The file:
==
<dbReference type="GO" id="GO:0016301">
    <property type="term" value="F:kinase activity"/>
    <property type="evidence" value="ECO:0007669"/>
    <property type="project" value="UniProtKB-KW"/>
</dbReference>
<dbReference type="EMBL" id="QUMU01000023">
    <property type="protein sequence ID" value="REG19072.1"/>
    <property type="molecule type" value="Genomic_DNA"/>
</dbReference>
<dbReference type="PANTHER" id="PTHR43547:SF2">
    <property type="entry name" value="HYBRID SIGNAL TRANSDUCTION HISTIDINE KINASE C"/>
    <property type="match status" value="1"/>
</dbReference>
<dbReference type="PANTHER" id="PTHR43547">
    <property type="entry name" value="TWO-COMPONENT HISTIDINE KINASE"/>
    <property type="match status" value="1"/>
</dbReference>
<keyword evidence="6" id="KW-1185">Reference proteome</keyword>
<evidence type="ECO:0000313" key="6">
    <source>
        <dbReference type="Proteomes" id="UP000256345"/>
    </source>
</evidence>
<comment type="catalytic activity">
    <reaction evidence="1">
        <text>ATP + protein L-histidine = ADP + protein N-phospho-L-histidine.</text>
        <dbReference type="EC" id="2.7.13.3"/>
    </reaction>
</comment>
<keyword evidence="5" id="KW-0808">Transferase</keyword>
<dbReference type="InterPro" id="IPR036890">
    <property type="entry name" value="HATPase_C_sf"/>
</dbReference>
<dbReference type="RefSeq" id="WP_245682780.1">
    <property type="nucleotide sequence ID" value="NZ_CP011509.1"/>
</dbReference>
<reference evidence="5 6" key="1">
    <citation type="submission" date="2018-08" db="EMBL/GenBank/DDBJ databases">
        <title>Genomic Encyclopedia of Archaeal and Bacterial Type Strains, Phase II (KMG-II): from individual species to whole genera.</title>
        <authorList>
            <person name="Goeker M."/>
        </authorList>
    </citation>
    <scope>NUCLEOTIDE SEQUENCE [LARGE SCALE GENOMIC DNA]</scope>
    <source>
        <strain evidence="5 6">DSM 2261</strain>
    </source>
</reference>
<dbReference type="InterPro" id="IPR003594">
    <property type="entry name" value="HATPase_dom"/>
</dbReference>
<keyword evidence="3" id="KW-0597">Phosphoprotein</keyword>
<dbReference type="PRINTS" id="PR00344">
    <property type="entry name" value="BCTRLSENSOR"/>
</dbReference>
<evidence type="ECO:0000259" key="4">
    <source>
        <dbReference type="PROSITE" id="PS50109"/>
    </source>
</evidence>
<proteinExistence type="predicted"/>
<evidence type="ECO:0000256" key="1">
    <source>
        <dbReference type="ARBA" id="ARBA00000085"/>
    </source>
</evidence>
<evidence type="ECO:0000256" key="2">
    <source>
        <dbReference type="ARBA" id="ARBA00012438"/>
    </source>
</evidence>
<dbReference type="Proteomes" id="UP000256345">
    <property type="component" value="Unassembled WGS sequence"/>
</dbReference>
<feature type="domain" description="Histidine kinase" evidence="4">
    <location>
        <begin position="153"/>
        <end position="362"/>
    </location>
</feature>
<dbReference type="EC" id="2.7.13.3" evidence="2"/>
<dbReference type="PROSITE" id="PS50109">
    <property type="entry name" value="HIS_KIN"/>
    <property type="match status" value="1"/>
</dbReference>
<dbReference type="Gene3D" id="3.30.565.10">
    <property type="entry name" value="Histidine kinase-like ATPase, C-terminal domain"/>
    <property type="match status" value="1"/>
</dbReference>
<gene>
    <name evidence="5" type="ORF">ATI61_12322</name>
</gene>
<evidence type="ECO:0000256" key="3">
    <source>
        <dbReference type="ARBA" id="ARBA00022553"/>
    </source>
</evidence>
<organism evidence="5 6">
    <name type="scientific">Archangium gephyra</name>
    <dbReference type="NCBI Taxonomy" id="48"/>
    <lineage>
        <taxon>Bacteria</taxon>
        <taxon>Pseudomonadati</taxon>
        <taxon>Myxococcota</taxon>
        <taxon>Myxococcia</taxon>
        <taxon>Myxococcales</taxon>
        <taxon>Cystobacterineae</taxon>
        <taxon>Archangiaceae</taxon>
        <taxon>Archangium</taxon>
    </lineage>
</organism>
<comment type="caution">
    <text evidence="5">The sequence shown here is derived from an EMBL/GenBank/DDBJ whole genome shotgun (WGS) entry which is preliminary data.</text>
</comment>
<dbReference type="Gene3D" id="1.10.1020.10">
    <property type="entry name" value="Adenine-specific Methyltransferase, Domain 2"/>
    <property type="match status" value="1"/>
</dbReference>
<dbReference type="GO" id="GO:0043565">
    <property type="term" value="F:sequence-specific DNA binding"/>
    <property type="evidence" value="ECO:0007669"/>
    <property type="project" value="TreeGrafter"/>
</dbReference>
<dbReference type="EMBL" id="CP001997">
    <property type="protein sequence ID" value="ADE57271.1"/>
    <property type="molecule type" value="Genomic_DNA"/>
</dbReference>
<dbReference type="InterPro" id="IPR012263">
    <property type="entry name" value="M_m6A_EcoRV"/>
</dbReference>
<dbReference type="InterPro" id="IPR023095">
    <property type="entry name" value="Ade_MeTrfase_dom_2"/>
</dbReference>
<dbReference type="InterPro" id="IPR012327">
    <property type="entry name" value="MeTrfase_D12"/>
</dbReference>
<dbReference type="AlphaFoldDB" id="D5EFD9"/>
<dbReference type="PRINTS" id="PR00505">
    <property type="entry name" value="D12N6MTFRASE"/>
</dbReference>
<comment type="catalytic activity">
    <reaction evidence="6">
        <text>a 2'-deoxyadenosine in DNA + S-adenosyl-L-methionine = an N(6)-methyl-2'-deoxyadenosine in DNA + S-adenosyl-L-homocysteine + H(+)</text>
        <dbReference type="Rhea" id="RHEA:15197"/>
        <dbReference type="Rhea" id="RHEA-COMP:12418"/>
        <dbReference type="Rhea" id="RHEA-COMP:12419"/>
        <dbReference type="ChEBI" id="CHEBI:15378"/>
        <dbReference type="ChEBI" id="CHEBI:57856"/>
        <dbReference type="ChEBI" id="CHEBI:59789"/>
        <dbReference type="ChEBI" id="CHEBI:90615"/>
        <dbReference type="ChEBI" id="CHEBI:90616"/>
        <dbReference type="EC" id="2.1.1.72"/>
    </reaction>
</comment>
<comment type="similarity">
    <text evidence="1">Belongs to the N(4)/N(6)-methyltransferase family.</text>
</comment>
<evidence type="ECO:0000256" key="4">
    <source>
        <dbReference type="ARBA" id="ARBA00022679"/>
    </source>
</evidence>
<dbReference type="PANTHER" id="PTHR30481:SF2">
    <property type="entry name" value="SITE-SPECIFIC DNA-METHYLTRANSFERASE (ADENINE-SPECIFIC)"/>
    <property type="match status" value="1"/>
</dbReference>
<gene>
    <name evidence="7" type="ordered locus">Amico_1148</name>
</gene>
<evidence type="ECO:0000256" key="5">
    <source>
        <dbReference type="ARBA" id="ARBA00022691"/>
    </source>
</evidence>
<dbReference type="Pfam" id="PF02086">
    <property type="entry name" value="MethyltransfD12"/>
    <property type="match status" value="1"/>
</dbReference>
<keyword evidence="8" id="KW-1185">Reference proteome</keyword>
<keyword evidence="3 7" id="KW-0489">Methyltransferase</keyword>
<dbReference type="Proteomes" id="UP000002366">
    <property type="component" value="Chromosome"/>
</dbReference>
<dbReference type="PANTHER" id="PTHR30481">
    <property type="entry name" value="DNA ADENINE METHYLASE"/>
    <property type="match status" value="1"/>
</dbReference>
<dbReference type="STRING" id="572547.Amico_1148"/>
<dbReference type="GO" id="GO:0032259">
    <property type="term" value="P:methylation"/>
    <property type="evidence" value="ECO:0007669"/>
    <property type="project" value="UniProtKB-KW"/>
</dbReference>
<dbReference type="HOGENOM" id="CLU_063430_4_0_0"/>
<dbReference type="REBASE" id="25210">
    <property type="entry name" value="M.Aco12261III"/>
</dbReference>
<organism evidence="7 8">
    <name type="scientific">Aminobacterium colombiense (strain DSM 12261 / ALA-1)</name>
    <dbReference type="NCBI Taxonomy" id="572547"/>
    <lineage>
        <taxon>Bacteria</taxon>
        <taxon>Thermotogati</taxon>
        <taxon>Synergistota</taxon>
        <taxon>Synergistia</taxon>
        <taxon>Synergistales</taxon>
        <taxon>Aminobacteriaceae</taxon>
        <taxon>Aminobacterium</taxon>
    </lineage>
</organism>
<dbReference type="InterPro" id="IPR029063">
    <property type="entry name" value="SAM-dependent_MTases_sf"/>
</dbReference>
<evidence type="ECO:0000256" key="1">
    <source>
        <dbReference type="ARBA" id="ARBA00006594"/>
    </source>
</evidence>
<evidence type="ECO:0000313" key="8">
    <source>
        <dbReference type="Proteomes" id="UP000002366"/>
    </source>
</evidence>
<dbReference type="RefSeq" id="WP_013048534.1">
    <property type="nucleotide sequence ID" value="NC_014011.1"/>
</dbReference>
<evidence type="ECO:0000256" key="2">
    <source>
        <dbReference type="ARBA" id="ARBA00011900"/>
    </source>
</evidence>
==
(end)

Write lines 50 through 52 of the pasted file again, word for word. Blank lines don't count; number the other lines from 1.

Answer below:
    <property type="entry name" value="HATPase_dom"/>
</dbReference>
<keyword evidence="3" id="KW-0597">Phosphoprotein</keyword>